Wolfe named acting arts and science dean The University of South Dakota College of Arts and Sciences has named Susan Wolfe acting dean of the college for the 2001-2002 school year.
Wolfe, who was associate dean of the college, was named acting dean in June. She fills the position following the retirement of John Carlson, who served as dean for the past 13 years.
Wolfe first came to USD in 1973 as an assistant English professor. She became the chair of the English department, a position she held for 14 years until becoming the associate dean for the College of Arts and Sciences this spring.
Wolfe said she hopes to continue to teach her courses in linguistics, gender studies and modern American literature within the department.
"Susan Wolfe is one of the most respected faculty members of the College of Arts and Sciences. She has extensive leadership experience as chair of the English department, which she has turned into one of the strongest departments on campus. The choice seemed logical to have her fill the role of acting dean," said Don Dahlin, USD vice president of academic affairs.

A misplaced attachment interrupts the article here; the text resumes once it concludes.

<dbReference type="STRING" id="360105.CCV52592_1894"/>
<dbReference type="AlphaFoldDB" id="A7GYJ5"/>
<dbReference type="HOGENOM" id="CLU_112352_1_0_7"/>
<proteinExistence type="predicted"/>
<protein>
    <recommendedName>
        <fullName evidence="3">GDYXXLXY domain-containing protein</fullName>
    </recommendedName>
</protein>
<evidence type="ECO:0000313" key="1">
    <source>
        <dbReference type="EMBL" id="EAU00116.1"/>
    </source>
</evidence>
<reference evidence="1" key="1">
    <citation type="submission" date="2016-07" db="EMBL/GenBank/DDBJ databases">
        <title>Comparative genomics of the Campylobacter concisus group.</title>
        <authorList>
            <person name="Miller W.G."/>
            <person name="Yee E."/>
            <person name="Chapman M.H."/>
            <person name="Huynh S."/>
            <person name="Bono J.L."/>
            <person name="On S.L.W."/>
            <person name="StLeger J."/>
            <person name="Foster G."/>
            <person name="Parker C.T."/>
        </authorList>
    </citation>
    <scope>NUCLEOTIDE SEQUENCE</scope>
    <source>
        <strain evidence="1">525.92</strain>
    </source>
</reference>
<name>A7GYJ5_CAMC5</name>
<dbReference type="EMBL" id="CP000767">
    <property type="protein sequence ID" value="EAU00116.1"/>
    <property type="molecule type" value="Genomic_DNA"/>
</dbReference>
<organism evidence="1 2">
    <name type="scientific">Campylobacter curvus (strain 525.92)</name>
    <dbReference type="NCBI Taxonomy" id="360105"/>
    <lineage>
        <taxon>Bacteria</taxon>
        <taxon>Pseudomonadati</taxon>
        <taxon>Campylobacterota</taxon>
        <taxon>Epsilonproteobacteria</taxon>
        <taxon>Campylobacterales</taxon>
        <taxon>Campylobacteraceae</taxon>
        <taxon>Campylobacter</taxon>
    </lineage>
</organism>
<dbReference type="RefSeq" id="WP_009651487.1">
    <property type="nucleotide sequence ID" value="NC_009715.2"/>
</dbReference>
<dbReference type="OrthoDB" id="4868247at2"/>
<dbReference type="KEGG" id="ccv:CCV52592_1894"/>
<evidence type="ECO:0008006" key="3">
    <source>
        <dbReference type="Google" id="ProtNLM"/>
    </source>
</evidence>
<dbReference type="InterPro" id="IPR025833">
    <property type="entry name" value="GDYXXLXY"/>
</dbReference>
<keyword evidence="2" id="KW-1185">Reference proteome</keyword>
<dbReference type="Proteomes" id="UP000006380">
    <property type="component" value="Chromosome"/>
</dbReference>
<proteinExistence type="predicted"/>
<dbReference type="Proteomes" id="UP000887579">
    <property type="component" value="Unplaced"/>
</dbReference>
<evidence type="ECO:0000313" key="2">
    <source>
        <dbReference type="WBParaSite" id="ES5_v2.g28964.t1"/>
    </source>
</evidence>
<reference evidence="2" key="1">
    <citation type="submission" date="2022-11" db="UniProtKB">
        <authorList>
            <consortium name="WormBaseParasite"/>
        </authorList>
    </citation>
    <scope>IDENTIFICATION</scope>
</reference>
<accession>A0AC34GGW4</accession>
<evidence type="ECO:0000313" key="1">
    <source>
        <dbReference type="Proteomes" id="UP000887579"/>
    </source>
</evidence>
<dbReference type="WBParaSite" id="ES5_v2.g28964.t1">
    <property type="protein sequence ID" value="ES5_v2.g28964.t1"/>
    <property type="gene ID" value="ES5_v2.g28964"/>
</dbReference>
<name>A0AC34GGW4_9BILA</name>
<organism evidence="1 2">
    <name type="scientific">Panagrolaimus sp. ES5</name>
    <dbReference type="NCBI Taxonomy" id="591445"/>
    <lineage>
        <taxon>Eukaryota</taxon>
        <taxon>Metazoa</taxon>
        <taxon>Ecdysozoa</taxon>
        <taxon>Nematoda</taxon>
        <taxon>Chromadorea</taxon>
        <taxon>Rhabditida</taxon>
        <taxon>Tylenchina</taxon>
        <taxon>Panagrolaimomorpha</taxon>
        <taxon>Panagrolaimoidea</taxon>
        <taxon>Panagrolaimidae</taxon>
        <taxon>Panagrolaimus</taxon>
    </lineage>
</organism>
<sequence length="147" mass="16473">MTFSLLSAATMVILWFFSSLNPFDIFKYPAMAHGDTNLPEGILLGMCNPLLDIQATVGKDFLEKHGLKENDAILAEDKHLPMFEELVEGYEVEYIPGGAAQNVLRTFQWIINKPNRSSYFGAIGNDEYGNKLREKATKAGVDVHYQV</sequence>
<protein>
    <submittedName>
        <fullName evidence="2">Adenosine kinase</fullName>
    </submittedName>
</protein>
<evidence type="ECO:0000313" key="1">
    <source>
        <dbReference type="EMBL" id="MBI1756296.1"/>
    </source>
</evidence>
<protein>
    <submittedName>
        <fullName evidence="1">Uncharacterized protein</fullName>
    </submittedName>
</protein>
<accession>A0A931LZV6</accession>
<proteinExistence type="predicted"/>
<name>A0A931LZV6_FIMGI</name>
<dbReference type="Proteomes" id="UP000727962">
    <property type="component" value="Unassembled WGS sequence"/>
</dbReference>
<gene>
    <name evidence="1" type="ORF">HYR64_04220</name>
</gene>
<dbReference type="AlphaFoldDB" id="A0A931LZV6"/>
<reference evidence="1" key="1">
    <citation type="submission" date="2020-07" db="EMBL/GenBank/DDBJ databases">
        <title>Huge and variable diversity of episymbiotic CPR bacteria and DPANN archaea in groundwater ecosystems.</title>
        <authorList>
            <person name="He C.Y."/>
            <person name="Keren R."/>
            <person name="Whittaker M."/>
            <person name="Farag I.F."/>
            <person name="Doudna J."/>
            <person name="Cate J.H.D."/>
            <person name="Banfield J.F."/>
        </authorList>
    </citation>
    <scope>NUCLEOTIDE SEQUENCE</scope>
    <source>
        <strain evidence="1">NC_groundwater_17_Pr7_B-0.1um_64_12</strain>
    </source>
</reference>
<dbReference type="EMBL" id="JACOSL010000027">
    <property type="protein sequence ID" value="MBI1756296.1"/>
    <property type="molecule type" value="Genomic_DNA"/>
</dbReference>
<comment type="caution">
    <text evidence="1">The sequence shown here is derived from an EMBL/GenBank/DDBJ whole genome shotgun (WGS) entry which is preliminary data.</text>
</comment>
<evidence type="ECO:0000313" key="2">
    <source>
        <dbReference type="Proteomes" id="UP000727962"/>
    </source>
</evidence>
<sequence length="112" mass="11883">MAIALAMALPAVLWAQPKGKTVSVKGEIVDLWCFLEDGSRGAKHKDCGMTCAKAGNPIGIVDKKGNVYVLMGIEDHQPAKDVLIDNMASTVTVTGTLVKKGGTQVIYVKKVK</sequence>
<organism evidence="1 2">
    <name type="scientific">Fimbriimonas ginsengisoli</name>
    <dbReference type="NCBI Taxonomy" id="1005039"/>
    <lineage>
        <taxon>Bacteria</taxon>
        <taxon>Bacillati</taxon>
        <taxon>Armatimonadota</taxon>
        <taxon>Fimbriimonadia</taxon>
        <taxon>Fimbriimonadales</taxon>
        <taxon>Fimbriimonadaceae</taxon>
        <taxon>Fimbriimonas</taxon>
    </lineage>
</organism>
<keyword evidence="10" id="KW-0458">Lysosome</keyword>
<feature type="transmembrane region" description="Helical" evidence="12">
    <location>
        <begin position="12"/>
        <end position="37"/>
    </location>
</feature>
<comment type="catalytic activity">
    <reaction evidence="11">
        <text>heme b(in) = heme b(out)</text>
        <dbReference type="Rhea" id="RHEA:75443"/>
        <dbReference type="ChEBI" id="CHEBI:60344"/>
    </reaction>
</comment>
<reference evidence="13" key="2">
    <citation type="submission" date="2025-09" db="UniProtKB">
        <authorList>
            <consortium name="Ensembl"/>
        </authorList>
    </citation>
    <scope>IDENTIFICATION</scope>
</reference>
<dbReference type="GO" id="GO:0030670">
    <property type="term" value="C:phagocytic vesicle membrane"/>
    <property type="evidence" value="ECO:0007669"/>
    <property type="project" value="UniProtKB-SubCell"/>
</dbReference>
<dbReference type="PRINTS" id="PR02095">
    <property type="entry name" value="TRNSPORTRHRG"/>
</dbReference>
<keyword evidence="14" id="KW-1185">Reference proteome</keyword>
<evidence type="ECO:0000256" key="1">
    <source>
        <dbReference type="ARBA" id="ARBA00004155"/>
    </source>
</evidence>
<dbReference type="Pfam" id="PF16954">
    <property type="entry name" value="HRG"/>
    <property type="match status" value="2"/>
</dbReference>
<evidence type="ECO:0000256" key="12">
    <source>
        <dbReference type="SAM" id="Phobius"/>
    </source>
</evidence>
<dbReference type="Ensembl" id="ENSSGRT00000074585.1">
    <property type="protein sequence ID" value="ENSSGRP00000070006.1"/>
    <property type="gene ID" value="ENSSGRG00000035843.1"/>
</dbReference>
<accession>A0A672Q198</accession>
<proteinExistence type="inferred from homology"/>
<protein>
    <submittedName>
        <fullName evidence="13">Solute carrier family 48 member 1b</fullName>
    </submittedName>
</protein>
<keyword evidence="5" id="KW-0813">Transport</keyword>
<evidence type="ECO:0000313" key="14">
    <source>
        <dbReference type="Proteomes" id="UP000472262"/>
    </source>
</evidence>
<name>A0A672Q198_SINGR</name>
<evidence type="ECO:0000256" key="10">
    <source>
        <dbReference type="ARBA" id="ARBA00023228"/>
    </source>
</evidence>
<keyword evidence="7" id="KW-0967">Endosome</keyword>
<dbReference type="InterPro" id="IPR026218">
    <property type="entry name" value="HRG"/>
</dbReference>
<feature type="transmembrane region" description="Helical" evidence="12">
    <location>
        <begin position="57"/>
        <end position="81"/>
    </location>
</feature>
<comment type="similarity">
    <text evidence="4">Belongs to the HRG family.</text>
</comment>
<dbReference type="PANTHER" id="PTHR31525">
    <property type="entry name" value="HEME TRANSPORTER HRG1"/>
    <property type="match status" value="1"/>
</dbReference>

Being the largest college at USD, the College of Arts and Sciences needs to remain a pillar of the university, Wolfe said.
"The history of the institution is to have strong program in liberal arts and sciences," she said. "I'm hoping to strengthen some programs that are very important to the college and university as a whole."
Wolfe said she hopes to continue Carlson's strong relationship with the instructors within the college.
"John did a wonderful job because he is very concerned with balancing the needs of the programs and the budget with, what he called, 'respect for human dignity,'" Wolfe said. "He has been a very, very strong advocate for the faculty and, I believe, most of the faculty believe he has been a good dean because of that. If I am going to fill his shoes at all, that is something I have to remember."
A native of New York City, Wolfe received her baccalaureate and doctorate degrees from State University of New York at Stony Brook.
She has a 30-year-old son and she became a grandmother last fall with the birth of her granddaughter.